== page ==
Small Technology Providers (STPs)
Continuation from last weeks article. See the article here
Here’s the opportunity for little / middle guy. It’s funny, I’m a big networker and I can’t tell you how many conversations I’ve had with IT folk across all these specialty functions and everyone says the same thing: They all felt like they were in danger of getting left behind. But realized, if they embrace the cloud, not only will they survive – they will thrive. Particularly because, it all comes down to relationships, and no segment of the IT industry has relationships like the consultative small technology provider.
Clearly they get it and here’s why:
We’re going’na have class. We’re going’na be a contender. We going’na be somebody!
Unlike Terry Molloy, nobody can hold back these technology providers. They can be generalized and/or specialized. The provider can be any size. They can focus on one or many business functions. They can operate locally, nationally, or internationally. Either way, they can bring multiple technology opportunities to a business, while at the same time, implementing and managing them.
The key tenant that cloud solutions make available to these providers is the idea of adding opportunities and removing old remedies when it makes sense for their clients. Knowing the industry, the client, or just having the focus, STPs will know when to test and implement a new cloud offering, when to stick with a cloud solution and when to get out of an inadequate offering – it won’t be based on gut feelings or isolated good/bad experiences.
Show me the margin!
So unlike MSPs, small technology providers typically have low capital expenditures with small to intermediate operational costs – depending on the business model. As a result, moderate or even small margin levels are profitable. Further, cloud services are typically providing MRR rather than the one-time sale.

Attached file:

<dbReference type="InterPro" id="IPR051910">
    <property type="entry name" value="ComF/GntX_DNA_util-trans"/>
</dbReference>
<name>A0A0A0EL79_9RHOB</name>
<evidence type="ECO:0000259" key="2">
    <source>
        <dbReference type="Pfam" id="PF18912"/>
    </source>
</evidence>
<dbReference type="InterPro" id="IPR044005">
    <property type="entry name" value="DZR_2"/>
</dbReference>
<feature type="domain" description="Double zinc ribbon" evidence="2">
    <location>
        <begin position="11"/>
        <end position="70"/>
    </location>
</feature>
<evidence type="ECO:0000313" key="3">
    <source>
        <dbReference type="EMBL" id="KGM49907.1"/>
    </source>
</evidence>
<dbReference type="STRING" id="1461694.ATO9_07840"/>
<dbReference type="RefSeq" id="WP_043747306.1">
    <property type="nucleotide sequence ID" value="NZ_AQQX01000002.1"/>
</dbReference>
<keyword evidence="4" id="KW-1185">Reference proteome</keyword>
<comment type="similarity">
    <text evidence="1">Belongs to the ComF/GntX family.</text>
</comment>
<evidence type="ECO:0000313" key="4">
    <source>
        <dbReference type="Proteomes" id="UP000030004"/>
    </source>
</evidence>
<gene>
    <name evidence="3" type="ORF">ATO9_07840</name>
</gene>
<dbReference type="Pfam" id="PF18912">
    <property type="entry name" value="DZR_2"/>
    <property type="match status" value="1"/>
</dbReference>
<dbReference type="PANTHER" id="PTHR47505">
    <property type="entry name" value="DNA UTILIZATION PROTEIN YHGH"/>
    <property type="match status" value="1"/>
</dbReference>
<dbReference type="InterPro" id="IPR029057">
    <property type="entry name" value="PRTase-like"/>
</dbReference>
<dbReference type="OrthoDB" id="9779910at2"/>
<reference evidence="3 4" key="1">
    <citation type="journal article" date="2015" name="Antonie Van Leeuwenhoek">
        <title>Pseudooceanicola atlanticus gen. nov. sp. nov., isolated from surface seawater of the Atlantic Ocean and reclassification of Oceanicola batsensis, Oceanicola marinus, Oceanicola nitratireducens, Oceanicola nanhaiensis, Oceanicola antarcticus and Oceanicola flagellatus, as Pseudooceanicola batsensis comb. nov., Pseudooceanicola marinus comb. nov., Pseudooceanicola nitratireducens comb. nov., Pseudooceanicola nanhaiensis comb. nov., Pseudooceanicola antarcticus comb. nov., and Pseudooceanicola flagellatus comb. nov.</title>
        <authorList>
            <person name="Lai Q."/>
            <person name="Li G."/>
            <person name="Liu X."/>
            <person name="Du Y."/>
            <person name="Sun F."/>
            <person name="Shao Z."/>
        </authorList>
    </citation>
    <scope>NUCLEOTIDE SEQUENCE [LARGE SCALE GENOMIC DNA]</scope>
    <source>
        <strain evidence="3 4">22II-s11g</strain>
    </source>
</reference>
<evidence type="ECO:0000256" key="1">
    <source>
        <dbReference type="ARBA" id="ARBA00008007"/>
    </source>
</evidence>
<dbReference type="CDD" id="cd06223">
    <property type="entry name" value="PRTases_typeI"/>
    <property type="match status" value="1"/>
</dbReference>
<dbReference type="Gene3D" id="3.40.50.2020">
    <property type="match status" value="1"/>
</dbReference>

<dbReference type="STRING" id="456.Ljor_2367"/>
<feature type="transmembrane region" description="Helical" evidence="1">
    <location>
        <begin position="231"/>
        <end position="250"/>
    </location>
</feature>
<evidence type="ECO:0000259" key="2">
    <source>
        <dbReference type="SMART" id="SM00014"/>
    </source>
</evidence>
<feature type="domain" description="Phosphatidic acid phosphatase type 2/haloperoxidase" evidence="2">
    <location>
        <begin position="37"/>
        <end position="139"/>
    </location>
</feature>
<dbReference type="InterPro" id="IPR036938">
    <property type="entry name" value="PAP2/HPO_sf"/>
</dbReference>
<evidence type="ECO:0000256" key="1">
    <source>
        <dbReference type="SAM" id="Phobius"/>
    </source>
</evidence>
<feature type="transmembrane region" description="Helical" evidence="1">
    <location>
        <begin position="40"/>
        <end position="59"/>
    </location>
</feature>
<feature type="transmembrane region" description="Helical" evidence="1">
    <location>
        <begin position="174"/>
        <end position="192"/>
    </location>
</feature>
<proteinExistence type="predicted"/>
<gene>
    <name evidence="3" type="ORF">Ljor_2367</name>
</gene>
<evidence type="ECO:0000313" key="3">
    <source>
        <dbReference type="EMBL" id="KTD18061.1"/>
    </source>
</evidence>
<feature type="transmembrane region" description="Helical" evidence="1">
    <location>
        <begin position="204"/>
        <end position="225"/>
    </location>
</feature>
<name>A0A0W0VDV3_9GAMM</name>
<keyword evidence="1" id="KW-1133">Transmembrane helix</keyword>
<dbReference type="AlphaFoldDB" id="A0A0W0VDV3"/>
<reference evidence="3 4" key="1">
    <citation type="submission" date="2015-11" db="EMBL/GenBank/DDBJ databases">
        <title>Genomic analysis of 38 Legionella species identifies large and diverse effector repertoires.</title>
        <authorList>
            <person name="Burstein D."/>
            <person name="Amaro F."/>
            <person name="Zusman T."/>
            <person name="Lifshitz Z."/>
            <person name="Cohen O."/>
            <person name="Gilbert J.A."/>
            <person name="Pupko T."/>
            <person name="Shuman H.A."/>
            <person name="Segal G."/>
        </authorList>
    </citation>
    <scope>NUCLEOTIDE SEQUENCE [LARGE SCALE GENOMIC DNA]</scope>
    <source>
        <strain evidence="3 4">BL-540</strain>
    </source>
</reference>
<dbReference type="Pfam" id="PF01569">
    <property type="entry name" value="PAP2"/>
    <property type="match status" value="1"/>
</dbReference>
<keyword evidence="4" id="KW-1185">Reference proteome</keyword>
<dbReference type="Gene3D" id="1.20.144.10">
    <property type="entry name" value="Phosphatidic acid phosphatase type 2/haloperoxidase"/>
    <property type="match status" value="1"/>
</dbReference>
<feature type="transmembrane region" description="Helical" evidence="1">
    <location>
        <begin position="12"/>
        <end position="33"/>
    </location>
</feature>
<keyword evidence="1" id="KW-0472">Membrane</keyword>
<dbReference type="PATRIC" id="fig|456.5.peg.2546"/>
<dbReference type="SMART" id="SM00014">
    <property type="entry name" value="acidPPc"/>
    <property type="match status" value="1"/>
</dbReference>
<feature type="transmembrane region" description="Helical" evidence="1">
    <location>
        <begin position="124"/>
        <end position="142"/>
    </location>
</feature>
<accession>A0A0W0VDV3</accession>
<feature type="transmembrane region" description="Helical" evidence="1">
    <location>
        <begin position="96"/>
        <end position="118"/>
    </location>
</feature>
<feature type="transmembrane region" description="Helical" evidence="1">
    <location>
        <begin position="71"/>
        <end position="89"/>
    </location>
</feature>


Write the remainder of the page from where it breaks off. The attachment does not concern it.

Also, when it comes to cloud services, STPs can easily experiment with their revenue streams. There is no standard. It can depend on any factor – the cloud provider, the industry, market, client, etc. You can choose a referral, integrator, white-label model, or some combination. It’s what economics work for the business while helping STPs retain their presence at the customer – this is what’s most valued. How may MSPs can do that?
Here’s another important consideration, how many MSPs can take a flyer at selling emerging cloud services categories or companies? None — they like to sell established products and companies that already have brand presence at the customer. However, STPs can be very experimental, can be very flexible with business development, and are good at advocating for something new at the customer. STPs can make a zero investment in researching a differentiating solution that could return big margins particularly if it’s a screaming hot category; the provider is looking to gain market share; and / or the customer is independently asking the STP if they have any related solutions.
Carpe diem. Seize the day, boys. Make your businesses extraordinary.
John Keating was a romantic and pushed his students beyond conformity. So to, by considering more than the “canned” IT solutions and utilizing cloud technologies, STPs will find that creativity with consumer and business solutions can help drive business. Notice I said consumer cloud solutions – originally developed to capitalize on mobile technology, these solutions, when even somewhat successful, are morphing into serious business technologies.
If you subscribe to any mainstream email newsletters, you have to be noticing that business technologies and consumer technologies share a rapidly growing common ground, with the former benefiting from the latter. And increasingly, STPs should be utilizing the benefits of consumer cloud technologies as eloquent business solutions.
Again, here’s an opportunity for STPs to utilize cloud services to assist their clients and partners to build an innovative solution that leap frogs the business in terms of competitiveness, along with the opportunity to significantly cut information technology costs.
Cloud, Cloud, Cloud! Oh, everyone’s doing cloud? Then strategy, strategy, strategy!
And like Al Czervik – differentiate yourself from your partners and your competition.